Author 
Message 
TAGS:

Hide Tags

Veritas Prep GMAT Instructor
Joined: 16 Oct 2010
Posts: 8081
Location: Pune, India

Re: If p, x, and y are positive integers, y is odd, and p = x^2 [#permalink]
Show Tags
01 Mar 2015, 20:45
Lucky2783 wrote: are there more tricks like this , ODD^2 MOD 8 = 1 ?
thanks Lucky There can be innumerable properties of numbers and you can not say which one will be useful and which one not on exam day  hence an exercise in learning all such properties is wasted effort. Instead try to figure out how to arrive at them on your own when required. For example, here y is odd and you need to check divisibility of y^2 by 8. y = 2a+1 y^2 = (2a+1)^2 = 4a^2 + 4a + 1 = 4a(a+1) + 1 Now, notice that one of a and (a+1) must be even so 4a(a+1) has to be divisible by 8. This means y^2 will always leave remainder 1 when divided by 8. Focus on developing these inference skills and they will serve you much better on the exam.
_________________
Karishma Veritas Prep  GMAT Instructor My Blog
Get started with Veritas Prep GMAT On Demand for $199
Veritas Prep Reviews



Current Student
Joined: 08 Apr 2013
Posts: 19
Location: United States
Concentration: Operations, Strategy
WE: Engineering (Manufacturing)

Re: If p, x, and y are positive integers, y is odd, and p = x^2 [#permalink]
Show Tags
29 Apr 2015, 23:46
netcaesar wrote: If p, x, and y are positive integers, y is odd, and p = x^2 + y^2, is x divisible by 4?
(1) When p is divided by 8, the remainder is 5. (2) x – y = 3 Statement 1 : When p is divided by 8, the remainder is 5. This implies that P is odd ( Only odd numbers can leave odd remainders with Even numbers ) Therefore X must be even > Remainder(x^2+y^2)/8 = 5 > Remainder(x^2/8) + Remainder(y^2/8)= 5 > Remainder(x^2/8) + 1 = 5 > Remainder(x^2/8) = 4 Now find value of x by substituting even numbers 2,4,6,... The numbers satisfying above equation are 2,6,10...... which aren't multiples of 4. SUFFICIENT STATEMENT B x – y = 3 X is even ( Given Y is odd ) it can be any even number NOT SUFFICIENT Hence A



Director
Joined: 10 Mar 2013
Posts: 563
Location: Germany
Concentration: Finance, Entrepreneurship
GPA: 3.88
WE: Information Technology (Consulting)

If p, x, and y are positive integers, y is odd, and p = x^2 [#permalink]
Show Tags
25 Oct 2015, 05:49
\([m]\)[/m] netcaesar wrote: If p, x, and y are positive integers, y is odd, and p = x^2 + y^2, is x divisible by 4?
(1) When p is divided by 8, the remainder is 5. (2) x – y = 3 x,y,p are integers >0 ,y is odd (1) p=8a+5 means p is an odd number: \(x^2\)=odd\(odd^2\)=even, as we are delaing only with integers, x is equal to 0,4,16,36,64,100 etc and is divisible by 4 (0 is also an even number and divisible by 4) SUFFICIENT (2) xy=3 means x=odd+odd=even, x=0 is divisible by 4, x=6 is not divisible by 4, two different answers,so NOT SUFFICIENT btw. the difference between (1) and (2) when \(x^2\)=even must be divisible by 4, but when x=even it could be divisible by 4.
_________________
When you’re up, your friends know who you are. When you’re down, you know who your friends are.
Share some Kudos, if my posts help you. Thank you !
800Score ONLY QUANT CAT1 51, CAT2 50, CAT3 50 GMAT PREP 670 MGMAT CAT 630 KAPLAN CAT 660



Intern
Joined: 09 Jul 2015
Posts: 2
Concentration: Entrepreneurship, Marketing
GPA: 3.99

Re: If p, x, and y are positive integers, y is odd, and p = x^2 [#permalink]
Show Tags
22 Nov 2015, 03:43
Can't we think of it in a simpler way, without using much properties.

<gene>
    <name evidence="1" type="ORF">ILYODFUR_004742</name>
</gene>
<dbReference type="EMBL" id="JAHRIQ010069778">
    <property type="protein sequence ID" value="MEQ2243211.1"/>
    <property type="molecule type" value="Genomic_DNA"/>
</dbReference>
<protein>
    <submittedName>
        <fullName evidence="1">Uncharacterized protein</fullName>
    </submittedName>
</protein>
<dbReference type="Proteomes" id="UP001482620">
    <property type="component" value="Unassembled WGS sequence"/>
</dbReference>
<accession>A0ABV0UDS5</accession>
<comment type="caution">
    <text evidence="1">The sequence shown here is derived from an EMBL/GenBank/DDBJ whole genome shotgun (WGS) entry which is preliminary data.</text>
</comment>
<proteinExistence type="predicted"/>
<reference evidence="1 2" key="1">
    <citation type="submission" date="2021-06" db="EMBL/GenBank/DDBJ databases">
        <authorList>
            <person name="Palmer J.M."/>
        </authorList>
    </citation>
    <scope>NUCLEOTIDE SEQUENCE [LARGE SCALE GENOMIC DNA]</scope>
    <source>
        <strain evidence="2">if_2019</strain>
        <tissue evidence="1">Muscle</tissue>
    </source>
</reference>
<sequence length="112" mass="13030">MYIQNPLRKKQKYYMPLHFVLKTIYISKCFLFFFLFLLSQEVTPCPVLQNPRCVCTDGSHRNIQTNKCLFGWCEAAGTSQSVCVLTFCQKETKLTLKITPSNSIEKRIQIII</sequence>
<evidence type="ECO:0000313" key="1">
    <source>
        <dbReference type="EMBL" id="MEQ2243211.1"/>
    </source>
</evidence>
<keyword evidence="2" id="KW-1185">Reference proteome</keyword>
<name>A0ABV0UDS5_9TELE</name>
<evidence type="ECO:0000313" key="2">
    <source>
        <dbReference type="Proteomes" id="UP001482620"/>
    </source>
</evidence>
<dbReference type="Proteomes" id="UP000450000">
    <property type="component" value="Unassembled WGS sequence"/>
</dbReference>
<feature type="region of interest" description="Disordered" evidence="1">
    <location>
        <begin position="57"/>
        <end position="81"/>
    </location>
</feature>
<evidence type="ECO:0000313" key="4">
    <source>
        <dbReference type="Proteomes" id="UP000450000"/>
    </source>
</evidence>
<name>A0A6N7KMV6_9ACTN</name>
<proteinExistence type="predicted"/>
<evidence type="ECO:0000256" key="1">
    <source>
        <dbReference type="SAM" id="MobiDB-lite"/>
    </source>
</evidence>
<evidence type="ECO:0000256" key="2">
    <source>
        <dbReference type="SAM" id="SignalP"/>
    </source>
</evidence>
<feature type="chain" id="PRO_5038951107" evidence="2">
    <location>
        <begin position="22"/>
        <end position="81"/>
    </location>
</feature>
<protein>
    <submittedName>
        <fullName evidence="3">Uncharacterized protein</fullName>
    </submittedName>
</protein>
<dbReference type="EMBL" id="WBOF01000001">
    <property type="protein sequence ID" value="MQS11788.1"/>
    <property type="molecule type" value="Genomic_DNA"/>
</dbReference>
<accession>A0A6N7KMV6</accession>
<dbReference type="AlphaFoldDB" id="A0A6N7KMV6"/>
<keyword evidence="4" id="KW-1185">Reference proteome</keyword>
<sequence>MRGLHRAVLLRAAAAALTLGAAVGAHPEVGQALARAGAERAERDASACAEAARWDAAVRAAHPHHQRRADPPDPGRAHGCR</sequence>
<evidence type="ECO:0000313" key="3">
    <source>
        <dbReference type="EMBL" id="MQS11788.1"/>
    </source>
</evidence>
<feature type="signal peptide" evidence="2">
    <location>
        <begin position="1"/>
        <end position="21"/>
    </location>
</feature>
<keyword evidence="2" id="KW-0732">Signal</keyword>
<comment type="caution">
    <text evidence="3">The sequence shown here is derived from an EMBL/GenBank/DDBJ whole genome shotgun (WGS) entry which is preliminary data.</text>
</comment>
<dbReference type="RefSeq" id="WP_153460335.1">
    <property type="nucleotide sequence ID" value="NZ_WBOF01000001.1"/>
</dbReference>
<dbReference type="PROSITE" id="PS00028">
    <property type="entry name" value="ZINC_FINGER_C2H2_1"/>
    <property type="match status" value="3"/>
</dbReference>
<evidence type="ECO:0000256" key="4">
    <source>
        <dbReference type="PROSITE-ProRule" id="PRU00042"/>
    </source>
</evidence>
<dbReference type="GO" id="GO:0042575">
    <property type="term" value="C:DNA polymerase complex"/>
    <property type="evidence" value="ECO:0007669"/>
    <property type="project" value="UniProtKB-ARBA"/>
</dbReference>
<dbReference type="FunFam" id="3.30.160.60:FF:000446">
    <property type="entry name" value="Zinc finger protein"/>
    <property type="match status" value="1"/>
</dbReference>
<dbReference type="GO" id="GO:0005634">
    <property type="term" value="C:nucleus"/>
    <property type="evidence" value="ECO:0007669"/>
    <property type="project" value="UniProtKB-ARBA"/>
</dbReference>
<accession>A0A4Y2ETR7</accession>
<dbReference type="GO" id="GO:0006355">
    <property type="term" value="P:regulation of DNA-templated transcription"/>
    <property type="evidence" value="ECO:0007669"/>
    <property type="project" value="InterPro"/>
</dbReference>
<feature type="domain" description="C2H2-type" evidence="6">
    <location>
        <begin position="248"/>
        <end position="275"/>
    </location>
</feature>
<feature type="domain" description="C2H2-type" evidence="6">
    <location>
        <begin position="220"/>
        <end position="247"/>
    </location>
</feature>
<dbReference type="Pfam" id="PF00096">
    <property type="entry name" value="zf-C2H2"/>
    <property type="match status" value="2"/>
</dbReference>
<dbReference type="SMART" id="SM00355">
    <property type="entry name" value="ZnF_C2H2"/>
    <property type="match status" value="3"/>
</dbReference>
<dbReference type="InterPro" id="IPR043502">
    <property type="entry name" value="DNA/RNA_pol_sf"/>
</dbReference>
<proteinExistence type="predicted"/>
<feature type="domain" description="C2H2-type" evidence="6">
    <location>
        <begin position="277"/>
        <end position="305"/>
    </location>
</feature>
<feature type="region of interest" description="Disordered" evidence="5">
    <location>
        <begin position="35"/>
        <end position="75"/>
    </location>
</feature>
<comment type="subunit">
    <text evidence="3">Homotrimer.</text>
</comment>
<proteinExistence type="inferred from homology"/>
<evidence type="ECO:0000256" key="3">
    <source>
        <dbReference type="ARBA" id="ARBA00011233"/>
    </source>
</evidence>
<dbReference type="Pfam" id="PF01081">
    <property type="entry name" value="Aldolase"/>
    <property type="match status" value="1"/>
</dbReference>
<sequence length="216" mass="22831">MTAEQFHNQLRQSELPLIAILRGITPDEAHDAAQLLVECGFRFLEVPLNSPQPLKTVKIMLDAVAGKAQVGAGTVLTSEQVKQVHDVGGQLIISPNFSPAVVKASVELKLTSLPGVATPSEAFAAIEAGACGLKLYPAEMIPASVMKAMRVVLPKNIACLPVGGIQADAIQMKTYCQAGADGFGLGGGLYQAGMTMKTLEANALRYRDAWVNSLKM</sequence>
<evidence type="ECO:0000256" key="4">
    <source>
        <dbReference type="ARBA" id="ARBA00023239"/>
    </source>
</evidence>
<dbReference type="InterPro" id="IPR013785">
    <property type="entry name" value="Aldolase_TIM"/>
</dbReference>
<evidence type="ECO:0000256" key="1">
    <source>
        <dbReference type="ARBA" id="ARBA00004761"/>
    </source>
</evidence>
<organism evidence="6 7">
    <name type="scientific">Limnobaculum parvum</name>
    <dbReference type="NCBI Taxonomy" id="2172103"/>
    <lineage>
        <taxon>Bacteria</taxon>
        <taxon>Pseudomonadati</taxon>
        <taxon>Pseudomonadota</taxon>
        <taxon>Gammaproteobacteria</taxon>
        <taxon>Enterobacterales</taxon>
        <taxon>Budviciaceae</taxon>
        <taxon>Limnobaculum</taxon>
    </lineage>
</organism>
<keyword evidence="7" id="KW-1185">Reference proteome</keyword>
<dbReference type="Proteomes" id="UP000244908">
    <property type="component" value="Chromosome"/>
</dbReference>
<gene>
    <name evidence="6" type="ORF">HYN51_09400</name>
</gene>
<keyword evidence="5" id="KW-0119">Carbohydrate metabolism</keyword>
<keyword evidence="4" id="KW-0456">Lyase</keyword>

Statement 1 says that "When p is divided by 8, the remainder is 5", therefore we can infer that p is an odd number. now since it is given that y is odd therefore square of y will also be odd, by this we come to know that x has to be an even number. P(ODD)=x(EVEN)+y(ODD)
Now, we take the smallest value of a positive even integer for x, i.e. 2. 2^2=4, therefore YES. By rule, square of any any even integer is always divisible by 4. Therefore statement 1 is sufficient
Statement 2 states that x – y = 3, if X=4 and Y=1, then Yes If X=6 and Y=3, then No
hence insufficient.
Answer:A
Im not a pro so might end up doing something wrong. Please do correct me if i make any mistake here.
Thanks



Math Revolution GMAT Instructor
Joined: 16 Aug 2015
Posts: 5463
GPA: 3.82

Re: If p, x, and y are positive integers, y is odd, and p = x^2 [#permalink]
Show Tags
26 Nov 2015, 07:58
Forget conventional ways of solving math questions. In DS, Variable approach is the easiest and quickest way to find the answer without actually solving the problem. Remember equal number of variables and independent equations ensures a solution. If p, x, and y are positive integers, y is odd, and p = x^2 + y^2, is x divisible by 4? (1) When p is divided by 8, the remainder is 5. (2) x – y = 3 The question is actually asking whether when x=4m?(m;positive integer), p=(4m)^2+odd^2=odd? There are 3 variables (p,x,y) but only 2 equations are given by the conditions, so there is high chance (D) will be the answer For condition 1, p=8q+5=odd(q: positive integer) p=5,13,21......., When y=1,3,5.... and x=2,6,10.... the answer is always 'no' so the condition is sufficient For condition 2, the answer becomes 'yes' for x=4,y=1, but 'no' for x=6, y=3, so this is insufficient and the answer becomes (A). For cases where we need 1 more equation, such as original conditions with “1 variable”, or “2 variables and 1 equation”, or “3 variables and 2 equations”, we have 1 equation each in both 1) and 2). Therefore, there is 59 % chance that D is the answer, while A or B has 38% chance and C or E has 3% chance. Since D is most likely to be the answer using 1) and 2) separately according to DS definition. Obviously there may be cases where the answer is A, B, C or E.
_________________
MathRevolution: Finish GMAT Quant Section with 10 minutes to spare The oneandonly World’s First Variable Approach for DS and IVY Approach for PS with ease, speed and accuracy. "Only $79 for 3 month Online Course" "Free Resources30 day online access & Diagnostic Test" "Unlimited Access to over 120 free video lessons  try it yourself"



Intern
Joined: 26 Apr 2017
Posts: 6

Re: If p, x, and y are positive integers, y is odd, and p = x^2 [#permalink]
Show Tags
27 Apr 2017, 05:59
I am a little confused about solving the problem:
Stmnt 2: xy =3
we know y is odd. and if Y is odd as per problem statement y cannot be anything but 1 as x and y both are positive integers.